Would-be retirees might have to work longer because of the pandemic

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Not surprisingly, COVID-19 may be changing people’s approach to retirement.

Robin Bowerman, head of market strategy at Vanguard Australia, says people who have lost their jobs or had wages cut can’t contribute as much to their retirement savings, likely “throwing retirement plans off course”.

“This is compounded by more volatile and lower forecasts for investment returns,” he wrote for AFR.

He says the Reserve Bank’s interest rate cuts, intended to bolster the economy, “also had the effect of shrinking the interest being paid on savings vehicles like bank term deposits, a staple in most retiree portfolios”.

Company dividends are also down, compromising the bottom line of prospective retirees.

And many Australians availed themselves of the early access to superannuation savings scheme opened by the government soon after the pandemic hit, further reducing retirement savings.

He thinks this may see more people work longer.

Alex Joiner, chief economist at IFM Investors, agrees.

“Many may have to work longer to achieve the retirement incomes they desire.

“The super system will continue to play a crucial role for retirement. That’s why government measures to encourage transparency, reduce costs and maximise returns for fund members are welcome. Increasing the compulsory super guarantee would also serve people well, giving them a more certain path to build a retirement nest egg.”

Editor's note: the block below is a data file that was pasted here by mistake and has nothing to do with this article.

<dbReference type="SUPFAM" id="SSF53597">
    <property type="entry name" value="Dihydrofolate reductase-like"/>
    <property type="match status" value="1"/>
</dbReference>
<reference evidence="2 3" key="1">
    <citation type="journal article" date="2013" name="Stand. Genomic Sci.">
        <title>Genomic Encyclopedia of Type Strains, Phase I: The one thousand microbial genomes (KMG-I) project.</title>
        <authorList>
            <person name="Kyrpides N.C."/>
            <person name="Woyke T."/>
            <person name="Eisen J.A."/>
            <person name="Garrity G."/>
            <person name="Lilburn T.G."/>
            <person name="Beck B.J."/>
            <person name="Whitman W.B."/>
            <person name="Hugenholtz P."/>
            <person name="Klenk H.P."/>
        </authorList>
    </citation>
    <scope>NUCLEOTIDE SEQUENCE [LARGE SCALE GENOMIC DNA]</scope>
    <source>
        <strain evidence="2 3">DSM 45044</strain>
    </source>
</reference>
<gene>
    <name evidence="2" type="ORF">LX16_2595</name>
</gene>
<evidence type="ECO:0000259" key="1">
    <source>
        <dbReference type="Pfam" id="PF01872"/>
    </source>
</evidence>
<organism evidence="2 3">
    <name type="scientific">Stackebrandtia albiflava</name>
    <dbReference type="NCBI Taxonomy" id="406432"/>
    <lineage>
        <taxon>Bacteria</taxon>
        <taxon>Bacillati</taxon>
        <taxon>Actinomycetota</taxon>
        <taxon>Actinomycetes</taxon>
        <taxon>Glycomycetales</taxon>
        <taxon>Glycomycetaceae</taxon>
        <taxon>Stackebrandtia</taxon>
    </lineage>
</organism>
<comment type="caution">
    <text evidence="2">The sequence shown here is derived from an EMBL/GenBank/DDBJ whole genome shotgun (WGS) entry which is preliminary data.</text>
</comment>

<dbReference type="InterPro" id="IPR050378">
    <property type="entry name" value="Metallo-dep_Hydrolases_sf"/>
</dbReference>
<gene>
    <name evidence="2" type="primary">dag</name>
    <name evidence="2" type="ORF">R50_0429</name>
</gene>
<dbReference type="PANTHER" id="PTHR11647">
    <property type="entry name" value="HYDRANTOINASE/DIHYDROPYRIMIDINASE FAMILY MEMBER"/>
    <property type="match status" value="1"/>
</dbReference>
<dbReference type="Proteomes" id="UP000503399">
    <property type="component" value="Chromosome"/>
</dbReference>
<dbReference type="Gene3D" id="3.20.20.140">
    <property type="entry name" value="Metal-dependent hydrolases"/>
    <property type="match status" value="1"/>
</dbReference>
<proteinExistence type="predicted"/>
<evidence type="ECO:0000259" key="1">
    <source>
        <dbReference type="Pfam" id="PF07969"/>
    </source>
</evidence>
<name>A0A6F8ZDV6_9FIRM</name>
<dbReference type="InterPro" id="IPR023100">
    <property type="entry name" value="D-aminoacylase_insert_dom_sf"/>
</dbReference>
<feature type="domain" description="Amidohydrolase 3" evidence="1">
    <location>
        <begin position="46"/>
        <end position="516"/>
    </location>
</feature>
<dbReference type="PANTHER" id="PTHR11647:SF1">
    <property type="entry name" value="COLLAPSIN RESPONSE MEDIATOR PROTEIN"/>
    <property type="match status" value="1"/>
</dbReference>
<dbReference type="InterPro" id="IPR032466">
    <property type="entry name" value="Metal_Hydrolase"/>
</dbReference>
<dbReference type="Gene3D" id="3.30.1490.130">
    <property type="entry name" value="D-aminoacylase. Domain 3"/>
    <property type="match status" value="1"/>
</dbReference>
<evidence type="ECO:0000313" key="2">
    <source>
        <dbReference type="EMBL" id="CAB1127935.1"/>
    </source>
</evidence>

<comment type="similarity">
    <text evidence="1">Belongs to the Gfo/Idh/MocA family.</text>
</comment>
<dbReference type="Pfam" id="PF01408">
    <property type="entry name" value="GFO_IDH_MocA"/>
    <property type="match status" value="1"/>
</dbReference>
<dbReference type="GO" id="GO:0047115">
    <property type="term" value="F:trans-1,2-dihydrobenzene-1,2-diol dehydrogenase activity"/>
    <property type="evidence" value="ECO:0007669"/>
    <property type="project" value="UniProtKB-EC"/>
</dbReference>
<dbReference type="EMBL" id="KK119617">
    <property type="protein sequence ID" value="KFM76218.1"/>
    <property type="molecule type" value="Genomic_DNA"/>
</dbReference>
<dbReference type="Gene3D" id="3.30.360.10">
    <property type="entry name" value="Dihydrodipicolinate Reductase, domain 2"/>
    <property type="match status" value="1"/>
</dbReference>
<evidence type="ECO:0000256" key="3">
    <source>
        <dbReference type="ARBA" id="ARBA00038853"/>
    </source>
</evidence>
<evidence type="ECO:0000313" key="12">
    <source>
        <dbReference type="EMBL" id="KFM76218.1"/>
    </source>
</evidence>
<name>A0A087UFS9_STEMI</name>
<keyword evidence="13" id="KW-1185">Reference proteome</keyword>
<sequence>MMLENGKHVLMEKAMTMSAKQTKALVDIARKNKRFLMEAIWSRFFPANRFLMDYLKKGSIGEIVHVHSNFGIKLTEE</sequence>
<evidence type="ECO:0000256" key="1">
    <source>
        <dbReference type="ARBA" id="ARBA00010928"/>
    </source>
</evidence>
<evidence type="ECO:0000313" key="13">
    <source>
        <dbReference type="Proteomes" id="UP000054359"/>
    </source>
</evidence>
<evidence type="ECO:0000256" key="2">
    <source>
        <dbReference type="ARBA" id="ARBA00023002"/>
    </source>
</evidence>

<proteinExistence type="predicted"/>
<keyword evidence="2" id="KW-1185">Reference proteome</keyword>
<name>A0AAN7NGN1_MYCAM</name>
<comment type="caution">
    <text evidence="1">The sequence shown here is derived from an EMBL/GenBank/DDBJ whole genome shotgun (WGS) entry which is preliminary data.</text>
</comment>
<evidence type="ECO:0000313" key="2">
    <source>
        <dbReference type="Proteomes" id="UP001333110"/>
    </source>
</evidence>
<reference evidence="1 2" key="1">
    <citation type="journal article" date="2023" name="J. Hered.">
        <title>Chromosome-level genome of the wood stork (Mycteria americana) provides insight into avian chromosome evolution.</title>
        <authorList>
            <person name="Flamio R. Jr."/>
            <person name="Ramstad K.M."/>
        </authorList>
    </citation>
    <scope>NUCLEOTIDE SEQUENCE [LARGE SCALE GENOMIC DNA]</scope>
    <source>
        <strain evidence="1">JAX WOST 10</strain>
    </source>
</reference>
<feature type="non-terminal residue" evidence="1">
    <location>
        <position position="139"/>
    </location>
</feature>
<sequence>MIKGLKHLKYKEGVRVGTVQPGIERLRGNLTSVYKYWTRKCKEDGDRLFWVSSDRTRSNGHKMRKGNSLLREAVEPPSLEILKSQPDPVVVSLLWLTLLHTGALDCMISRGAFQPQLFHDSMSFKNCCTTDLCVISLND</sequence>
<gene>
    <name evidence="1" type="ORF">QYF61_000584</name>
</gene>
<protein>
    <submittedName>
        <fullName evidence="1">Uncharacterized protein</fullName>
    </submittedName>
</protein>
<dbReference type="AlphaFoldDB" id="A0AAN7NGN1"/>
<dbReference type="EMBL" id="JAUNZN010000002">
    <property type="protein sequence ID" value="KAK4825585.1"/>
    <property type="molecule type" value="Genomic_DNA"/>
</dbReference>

Of course, many people do not have the choice of when to retire, with redundancies rising due to the coronavirus recession.

Faced with the prospect of having to make savings last longer, what should retirees do?

Mr Bowerman suggests getting “back to basics” with household budgeting.

“Reduced circumstances may require some cutbacks in lifestyle terms but people heading into retirement can take comfort that living expenses are typically lower in retirement – some actuarial studies have put it as low as 35 per cent of your salary.”

Author Steve Vernon, a research scholar at the Stanford Center on Longevity, offered retirement planning mistakes to avoid during the pandemic.

He says don’t retire too soon. “You can significantly increase your ultimate retirement income by delaying your retirement, even if for a year or two.

If you are laid off, try to get any work you can, even if it is part-time, to delay when you tap into your retirement savings.

Mr Vernon also urges patience with investments. “It’s easy to get swept up in the fear of stock market crashes or the fear of missing out on future stock market gains. Instead of focusing on your fears, design an investment strategy covering your basic living expenses with guaranteed sources of retirement income that won’t drop if the stock market crashes.

“Then, before you make any investment decision, estimate the proportion of your total retirement income that’s risk protected. If the proportion is high, you could justify taking calculated risks by investing in the stock market to generate the rest of your retirement income, which you should use to cover your discretionary living expenses, such as travel, hobbies, and spoiling the grandchildren. These are expenses you could reduce if the stock market drops.”

The Australian experts insist understanding sequencing risk is vital for would-be retirees.

Perpetual.com.au explains the concept: “When your assets are at their peak, so is their exposure to market fluctuations. If you’re nearing or in retirement and this coincides with the end of a long market rally, this can be bad news.

“Significant negative returns in the years around your retirement can have a big impact on your future finances. That’s because you have to sell more shares to get the same income. When the market does recover in the future, you have fewer shares to benefit from the rebound.”